Social Slime Molds Meet Their Match

  title={Social Slime Molds Meet Their Match},
  author={Bernard J. Crespi and Stevan Springer},
  pages={56 - 57}
Biologists have debated the existence of altruistic genes that recognize and aid copies of themselves. However, demonstrating such "green-beard" genes in biological systems has proved difficult. In their Perspective, Crespi and Springer describe an elegant set of experiments (Quelleret al.) that identify a green-beard gene encoding a homophilic adhesion protein in the slime mold Dictyostelium. 
Cadherins in maternal–foetal interactions: red queen with a green beard?
  • K. Summers, B. Crespi
  • Biology, Medicine
    Proceedings of the Royal Society B: Biological Sciences
  • 2005
Support is provided for the hypothesis that the cadherin genes involved in maternal–foetal interactions have been subject to green-beard-effect mutations over the course of evolutionary history, leading to antagonistic coevolution with suppressing elements from the parliament of genes.
Genetic Configurations of Political Phenomena: New Theories, New Methods
Recent research by E. O. Wilson, Alford-Hibbing, Carmen, and others indicates that the competing social science paradigms of behavioralism and rational choice are in their last throes. Their salient
Selective pressures for accurate altruism targeting: evidence from digital evolution for difficult-to-test aspects of inclusive fitness theory
Evidence from digital evolution is provided in support of natural selection favours altruist genes that are increasingly accurate in targeting altruism to only their copies by competing multiple altruist-targeting mechanisms that vary in their accuracy in determining whether a potential target for altruism carries a copy of the altruist gene.
How is human cooperation different?
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  • Business, Medicine
    Philosophical Transactions of the Royal Society B: Biological Sciences
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It is argued that humans, in contrast to all other species, employ a wider range of enforcement mechanisms, which allow higher levels of cooperation to evolve and stabilize among unrelated individuals and in large groups.
The Stag Hunt and the Evolution of Social Structure
1. The stag hunt Part I. Location: 2. Bargaining with neighbors 3. Stag hunt with neighbors Part II. Signals: 4. Evolution of inference 5. Cheap talk Part III. Association: 6. Choosing partners 7.
The Stag Hunt and the Evolution of Social Structure
  • R. Rooij
  • Economics, Computer Science
    Stud Logica
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This book will not become a unity of the way for you to get amazing benefits at all, but, it will serve something that will let you get the best time and moment to spend for reading the book.
“A and B”:
Direct fabrication of large micropatterned single crystals. p1205 21 Feb 2003. (news): Academy plucks best biophysicists from a sea of mediocrity. p994 14 Feb 2003.
Rapid evolution of a gamete-recognition protein in a hybrid Mytilus population
This work is the first example of secondary contact and hybridization between two ecologically-distinct species resulting in positively selected divergence of a mate recognition trait whose genetic basis is known and is therefore of some general importance to evolutionary biology.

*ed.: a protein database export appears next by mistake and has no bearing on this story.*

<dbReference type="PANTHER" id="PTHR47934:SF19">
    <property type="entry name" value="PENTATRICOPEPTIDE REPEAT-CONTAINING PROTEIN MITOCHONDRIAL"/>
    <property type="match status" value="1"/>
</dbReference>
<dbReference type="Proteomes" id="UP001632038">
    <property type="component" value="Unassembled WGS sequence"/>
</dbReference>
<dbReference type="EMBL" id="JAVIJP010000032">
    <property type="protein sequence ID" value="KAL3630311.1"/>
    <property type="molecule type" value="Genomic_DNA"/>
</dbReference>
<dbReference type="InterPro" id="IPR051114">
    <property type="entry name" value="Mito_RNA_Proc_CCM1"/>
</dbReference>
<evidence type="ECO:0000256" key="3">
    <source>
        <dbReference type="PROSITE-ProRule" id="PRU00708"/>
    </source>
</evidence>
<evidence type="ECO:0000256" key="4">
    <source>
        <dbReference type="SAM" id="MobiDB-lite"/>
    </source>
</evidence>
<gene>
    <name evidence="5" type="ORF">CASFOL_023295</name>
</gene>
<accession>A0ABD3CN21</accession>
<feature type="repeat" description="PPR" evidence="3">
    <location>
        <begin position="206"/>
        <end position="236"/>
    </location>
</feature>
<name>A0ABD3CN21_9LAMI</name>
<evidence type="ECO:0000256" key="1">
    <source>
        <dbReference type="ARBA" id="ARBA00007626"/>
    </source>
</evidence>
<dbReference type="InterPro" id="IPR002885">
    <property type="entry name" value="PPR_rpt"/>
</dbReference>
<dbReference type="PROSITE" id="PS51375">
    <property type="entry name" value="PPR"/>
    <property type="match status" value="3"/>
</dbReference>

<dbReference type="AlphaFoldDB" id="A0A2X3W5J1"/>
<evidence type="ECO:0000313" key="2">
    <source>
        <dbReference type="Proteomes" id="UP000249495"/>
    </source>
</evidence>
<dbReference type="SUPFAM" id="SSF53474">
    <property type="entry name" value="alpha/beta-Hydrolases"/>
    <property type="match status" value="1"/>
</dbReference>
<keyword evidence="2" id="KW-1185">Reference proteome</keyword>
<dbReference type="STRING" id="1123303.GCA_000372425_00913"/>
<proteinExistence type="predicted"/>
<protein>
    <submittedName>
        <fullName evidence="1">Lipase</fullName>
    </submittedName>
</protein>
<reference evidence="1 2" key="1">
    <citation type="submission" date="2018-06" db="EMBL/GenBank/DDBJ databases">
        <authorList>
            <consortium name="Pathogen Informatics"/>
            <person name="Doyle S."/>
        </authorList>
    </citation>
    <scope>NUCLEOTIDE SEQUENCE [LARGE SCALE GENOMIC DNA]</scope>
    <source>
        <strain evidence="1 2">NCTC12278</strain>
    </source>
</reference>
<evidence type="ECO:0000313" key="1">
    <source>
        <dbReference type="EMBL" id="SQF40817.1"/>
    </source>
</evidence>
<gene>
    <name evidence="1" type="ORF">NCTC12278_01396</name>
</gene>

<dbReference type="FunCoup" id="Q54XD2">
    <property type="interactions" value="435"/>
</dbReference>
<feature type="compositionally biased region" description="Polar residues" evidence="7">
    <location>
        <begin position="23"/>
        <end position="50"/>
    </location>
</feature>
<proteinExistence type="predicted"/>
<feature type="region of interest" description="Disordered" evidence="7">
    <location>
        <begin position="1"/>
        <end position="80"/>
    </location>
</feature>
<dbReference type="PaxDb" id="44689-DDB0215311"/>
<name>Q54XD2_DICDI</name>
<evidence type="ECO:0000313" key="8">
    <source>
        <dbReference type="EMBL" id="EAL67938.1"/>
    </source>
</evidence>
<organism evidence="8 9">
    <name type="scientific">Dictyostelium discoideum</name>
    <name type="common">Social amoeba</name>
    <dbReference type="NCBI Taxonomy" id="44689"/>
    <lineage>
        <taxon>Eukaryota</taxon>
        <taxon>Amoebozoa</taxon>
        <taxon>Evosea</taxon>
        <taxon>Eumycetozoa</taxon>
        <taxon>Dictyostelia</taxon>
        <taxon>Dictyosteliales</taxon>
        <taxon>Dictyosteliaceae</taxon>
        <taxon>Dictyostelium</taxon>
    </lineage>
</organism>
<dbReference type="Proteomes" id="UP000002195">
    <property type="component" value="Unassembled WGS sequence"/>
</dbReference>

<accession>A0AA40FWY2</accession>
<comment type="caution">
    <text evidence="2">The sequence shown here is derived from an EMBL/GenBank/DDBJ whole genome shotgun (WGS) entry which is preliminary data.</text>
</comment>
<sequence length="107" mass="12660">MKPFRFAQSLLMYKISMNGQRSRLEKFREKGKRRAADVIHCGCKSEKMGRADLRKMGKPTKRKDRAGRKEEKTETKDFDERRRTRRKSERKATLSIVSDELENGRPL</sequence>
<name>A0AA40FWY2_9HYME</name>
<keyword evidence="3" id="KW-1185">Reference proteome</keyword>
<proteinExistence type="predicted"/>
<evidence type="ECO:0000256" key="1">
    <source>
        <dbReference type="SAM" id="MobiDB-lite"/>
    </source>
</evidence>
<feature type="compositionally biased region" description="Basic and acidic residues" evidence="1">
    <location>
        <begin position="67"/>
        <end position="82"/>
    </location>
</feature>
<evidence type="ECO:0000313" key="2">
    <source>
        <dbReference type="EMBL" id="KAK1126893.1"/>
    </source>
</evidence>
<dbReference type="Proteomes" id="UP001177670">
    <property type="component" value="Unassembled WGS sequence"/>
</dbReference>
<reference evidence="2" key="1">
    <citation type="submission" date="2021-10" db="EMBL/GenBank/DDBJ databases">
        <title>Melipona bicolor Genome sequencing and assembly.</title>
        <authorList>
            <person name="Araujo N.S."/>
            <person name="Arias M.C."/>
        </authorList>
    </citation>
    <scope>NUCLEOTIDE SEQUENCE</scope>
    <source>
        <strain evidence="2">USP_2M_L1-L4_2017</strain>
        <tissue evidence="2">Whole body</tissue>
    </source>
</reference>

10 The Development of Social Understanding
Understanding others is an essential aspect of being human. We review research and theory on the development of a range of skills constituting social understanding beginning in infancy with
Influence of biofilms on porous media hydrodynamics


Single-Gene Greenbeard Effects in the Social Amoeba Dictyostelium discoideum
The csA gene inDictyostelium discoideum acts as a single-gene greenbeard, and when wild-type cells are mixed with csA-knockout cells, the wild type is more altruistic, but is also able preferentially to direct the benefits to other wild- type cells.
Gestational drive and the green-bearded placenta.
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  • Biology, Medicine
    Proceedings of the National Academy of Sciences of the United States of America
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Green-beard effects have many formal similarities to systems of meiotic drive and, like them, can be a source of intragenomic conflict.
Selfish genes: a green beard in the red fire ant
It is shown that BB queens initiating reproduction are killed by workers, and that it is primarily Bb rather than BB workers that are responsible for these executions.
Exceptional sperm cooperation in the wood mouse
The probable altruistic behaviour of spermatozoa in an eutherian mammal, Apodemus sylvaticus, is reported, which displayed a unique morphological transformation resulting in cooperation in distinctive aggregations or ‘trains’ of hundreds or thousands of cells, which significantly increased sperm progressive motility.
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A genetical mathematical model is described which allows for interactions between relatives on one another's fitness and a quantity is found which incorporates the maximizing property of Darwinian fitness, named “inclusive fitness”.
Integrins, cadherins, and catenins: molecular cross‐talk in cancer cells
Intercellular and cell–matrix adhesion mediated by cadherin/catenin and integrins is likely to play a role in the control of both structural morphology and functional differentiation; hence, any loss of this control mechanism may well facilitate the neoplastic process.
Nature Rev. Neurosci
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Trends Ecol. Evol
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Vision Res
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